I learned how to paper piece many years ago from Carol Doak’s 1997 classic “Show Me How to Paper Piece”. It was, at the time, seemingly a lot of work and I particularly hated pulling off all of the bits of paper from the back of the finished product. I put away paper piecing and swore I would never do it again.
But then my recent desire to learn how to make a Mariner’s Compass design had me revisiting another book in my collection, Judy Mathieson’s “Mariner’s Compass Quilts: Setting a New Course” from 2005. In this book, Judy uses a different approach to foundation piecing using freezer paper instead of regular paper. I tried this approach and found that it was much easier and faster to do than regular paper piecing. Since then, I’ve done a lot of foundation piecing with freezer paper and find that it just makes me happy. Foundation piecing, in any form, is like paint-by-number or putting together a jigsaw puzzle that I know I can finish. It’s something I like doing and that I know I can complete successfully.
Now that I’m comfortable using freezer paper, I realize that almost any paper pieced design can be sewn with freezer paper. The exceptions may be those designs that are particularly small. There are many, many books and collections of paper pieced designs to choose from. Carol Doak, in particular, has published numerous books of paper pieced designs. They are some of my favorites. She has a Yahoo group dedicated to sewing her designs, new and old.
Many of Carol’s fans are truly dedicated to using regular paper for their foundation work. The discussion of the use of freezer paper is practically not allowed in the Yahoo group. Surely I must be missing some finer points about the superiority of using paper. To this end, I decided I would revisit paper piecing and compare it to foundation piecing with freezer paper.
For this comparison, I used the Scrap Scramble block Carol had her Yahoo group sew for the month of November. Carol provides the instructions and the design and we each do the sewing. She makes it easy by telling us how many of and what size to cut each piece. Here are my fabric pieces, all ready to go:
I prepared the freezer paper templates by first making a stack of freezer paper sheets, cut to the appropriate size and stapled (or pinned) underneath a full size copy of the paper design. Keeping in mind that the sewn design will end up being the reverse of the printed design, I make sure that the shiny side of the freezer paper is facing downwards or away from the paper design on the top. The back sides of the fabric will be sticking to the shiny side of the freezer paper, much like the paper (in paper piecing) ends up on the back side of the finished design.
I then stitch through all of the design lines, perforating the freezer paper. Don’t thread your machine, of course, to do this.
Each freezer paper template can be used multiple times, so you do not need one for each block you are going to sew.
Now to put the block together, start with the 1st fabric piece and iron it to the freezer paper. I have a small Clover Mini Iron which is perfect for this sort of thing. Though the photo shows me ironing the fabric to the freezer paper, it’s actually more effective to iron from the freezer paper side. Then fold the freezer paper template along the first sewing line and trim the fabric leaving a 1/4″ seam allowance. I have a CM Designs Add-A-Quarter ruler for this step. It has a nice lip that butts up against the folded paper. Then take the next piece of fabric and place it right-sides-together against the fabric you just trimmed. Be sure that the new piece of fabric completely covers the shape it is supposed to fill.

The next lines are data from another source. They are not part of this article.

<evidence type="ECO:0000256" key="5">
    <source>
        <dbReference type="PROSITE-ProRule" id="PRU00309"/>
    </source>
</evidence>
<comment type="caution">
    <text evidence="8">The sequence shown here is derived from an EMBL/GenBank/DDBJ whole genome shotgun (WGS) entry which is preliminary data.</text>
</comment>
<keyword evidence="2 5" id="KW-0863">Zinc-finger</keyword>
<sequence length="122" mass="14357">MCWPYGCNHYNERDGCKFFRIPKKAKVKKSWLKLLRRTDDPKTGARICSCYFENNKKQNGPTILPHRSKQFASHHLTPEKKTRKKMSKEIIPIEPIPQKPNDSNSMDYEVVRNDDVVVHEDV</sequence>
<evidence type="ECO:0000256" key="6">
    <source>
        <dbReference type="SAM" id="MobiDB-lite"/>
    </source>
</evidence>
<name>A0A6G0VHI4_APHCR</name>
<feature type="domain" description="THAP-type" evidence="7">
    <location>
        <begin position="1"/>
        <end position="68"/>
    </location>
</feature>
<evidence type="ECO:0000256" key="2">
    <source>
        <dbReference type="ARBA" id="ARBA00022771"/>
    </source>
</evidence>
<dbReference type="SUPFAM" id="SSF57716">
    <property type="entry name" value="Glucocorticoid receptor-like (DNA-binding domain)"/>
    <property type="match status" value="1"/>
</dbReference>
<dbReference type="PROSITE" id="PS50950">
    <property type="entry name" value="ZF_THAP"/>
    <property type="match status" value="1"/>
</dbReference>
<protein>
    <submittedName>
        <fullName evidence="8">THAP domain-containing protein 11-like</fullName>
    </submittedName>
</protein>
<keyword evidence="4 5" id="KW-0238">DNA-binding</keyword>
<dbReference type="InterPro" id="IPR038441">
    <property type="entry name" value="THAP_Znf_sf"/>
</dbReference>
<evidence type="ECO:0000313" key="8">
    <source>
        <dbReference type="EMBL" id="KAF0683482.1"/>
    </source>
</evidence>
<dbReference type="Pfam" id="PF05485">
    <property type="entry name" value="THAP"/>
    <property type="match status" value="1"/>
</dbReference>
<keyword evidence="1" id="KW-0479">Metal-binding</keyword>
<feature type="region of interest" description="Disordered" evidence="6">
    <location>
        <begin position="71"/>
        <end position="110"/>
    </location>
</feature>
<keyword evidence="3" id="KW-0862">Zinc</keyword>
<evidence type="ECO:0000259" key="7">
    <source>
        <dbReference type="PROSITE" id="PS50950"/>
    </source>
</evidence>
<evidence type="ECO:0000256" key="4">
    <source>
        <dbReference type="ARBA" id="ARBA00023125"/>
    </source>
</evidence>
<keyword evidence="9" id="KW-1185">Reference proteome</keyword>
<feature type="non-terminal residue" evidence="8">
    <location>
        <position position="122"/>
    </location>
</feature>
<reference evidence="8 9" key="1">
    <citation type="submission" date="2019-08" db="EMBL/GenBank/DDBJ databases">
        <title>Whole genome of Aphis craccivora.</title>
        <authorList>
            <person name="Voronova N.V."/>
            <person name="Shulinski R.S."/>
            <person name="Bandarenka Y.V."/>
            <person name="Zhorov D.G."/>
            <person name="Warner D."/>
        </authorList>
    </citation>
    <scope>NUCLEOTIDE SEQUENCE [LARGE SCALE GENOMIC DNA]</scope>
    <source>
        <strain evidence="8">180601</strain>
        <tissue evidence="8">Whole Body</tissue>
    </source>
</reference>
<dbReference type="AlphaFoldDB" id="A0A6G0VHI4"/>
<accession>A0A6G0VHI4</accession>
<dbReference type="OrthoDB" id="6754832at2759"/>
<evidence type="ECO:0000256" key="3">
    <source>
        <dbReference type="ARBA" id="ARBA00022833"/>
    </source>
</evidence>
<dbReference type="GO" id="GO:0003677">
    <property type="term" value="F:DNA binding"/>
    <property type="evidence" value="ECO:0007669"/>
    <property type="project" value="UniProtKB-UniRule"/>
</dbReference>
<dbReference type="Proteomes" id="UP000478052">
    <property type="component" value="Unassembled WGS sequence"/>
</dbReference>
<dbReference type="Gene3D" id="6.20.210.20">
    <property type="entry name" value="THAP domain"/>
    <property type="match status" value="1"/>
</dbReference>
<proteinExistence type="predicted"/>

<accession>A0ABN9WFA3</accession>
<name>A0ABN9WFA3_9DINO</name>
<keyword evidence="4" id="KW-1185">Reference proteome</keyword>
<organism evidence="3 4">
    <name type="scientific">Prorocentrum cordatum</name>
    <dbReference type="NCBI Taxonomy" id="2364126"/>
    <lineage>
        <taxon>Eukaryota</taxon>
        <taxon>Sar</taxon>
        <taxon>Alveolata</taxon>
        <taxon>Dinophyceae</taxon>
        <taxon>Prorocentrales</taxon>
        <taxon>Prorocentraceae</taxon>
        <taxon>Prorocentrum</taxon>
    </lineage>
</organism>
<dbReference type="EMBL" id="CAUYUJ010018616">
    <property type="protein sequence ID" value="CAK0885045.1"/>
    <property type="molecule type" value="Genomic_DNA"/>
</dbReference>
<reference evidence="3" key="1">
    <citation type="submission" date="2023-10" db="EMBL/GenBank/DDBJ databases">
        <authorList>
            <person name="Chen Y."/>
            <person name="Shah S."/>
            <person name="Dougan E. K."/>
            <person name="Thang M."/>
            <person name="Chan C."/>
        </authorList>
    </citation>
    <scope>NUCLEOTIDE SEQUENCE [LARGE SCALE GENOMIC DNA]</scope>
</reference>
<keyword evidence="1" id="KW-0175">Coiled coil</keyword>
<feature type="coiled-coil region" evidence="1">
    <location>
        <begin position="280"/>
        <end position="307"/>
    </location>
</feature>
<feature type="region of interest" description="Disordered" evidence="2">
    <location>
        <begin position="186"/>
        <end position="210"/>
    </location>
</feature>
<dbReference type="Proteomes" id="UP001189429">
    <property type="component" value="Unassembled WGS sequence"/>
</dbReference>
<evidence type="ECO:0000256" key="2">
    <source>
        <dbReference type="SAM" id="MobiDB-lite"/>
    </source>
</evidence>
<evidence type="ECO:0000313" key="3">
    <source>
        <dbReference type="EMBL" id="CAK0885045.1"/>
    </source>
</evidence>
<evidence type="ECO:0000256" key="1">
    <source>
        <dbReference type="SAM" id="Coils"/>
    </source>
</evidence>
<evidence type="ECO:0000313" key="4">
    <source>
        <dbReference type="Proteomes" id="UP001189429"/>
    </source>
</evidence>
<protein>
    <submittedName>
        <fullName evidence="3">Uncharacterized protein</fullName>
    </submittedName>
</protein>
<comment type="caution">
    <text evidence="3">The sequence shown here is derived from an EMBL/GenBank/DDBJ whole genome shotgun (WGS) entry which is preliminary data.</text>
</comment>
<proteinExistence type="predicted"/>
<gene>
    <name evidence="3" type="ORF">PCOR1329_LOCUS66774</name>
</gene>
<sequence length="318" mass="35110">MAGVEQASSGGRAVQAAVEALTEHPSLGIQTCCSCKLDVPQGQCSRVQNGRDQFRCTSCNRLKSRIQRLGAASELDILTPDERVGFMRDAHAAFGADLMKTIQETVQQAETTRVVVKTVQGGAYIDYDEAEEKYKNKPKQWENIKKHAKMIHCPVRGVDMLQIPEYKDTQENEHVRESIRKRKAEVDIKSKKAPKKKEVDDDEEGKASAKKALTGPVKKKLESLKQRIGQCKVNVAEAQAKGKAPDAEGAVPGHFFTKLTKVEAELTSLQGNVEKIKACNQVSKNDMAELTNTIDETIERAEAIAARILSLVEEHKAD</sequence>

Holding all of this together, stitch along the edge of the folded freezer paper. You can start stitching about 1/4″ before the start of the seam line and finish about 1/4″ after.
Repeat this process for each additional piece of fabric, taking care to add them in the right order. When you are finished, trim the edges of the block and peel off the freezer paper.
Now let’s try paper piecing the same block. You will need one copy of each design for each block you will sew. You can use specialty paper or just regular printer paper. I used special paper from That Patchwork Place and printed directly onto the paper with my ink jet printer.
Start by setting the stitch length on your machine to a really small stitch. This will make removing the paper easier later on. Pin the first fabric piece onto the back side of the paper design. Align the pin so that it is parallel to the first sewing line. Take a sturdy card and fold the design over the first stitching line and trim the fabric to 1/4″ seam allowance.
Now add the 2nd piece of fabric to the back side of the 1st, right-sides-together. Make sure that the 2nd piece overlaps the shape that it’s meant to cover. These steps are identical to those used with the freezer paper.
Now unfold the paper and stitch through the paper and fabric. Remove the pin and trim trim the seam allowances just like with the freezer paper method. Open up the seam to the right sides and press. Continue the same process with each remaining seam.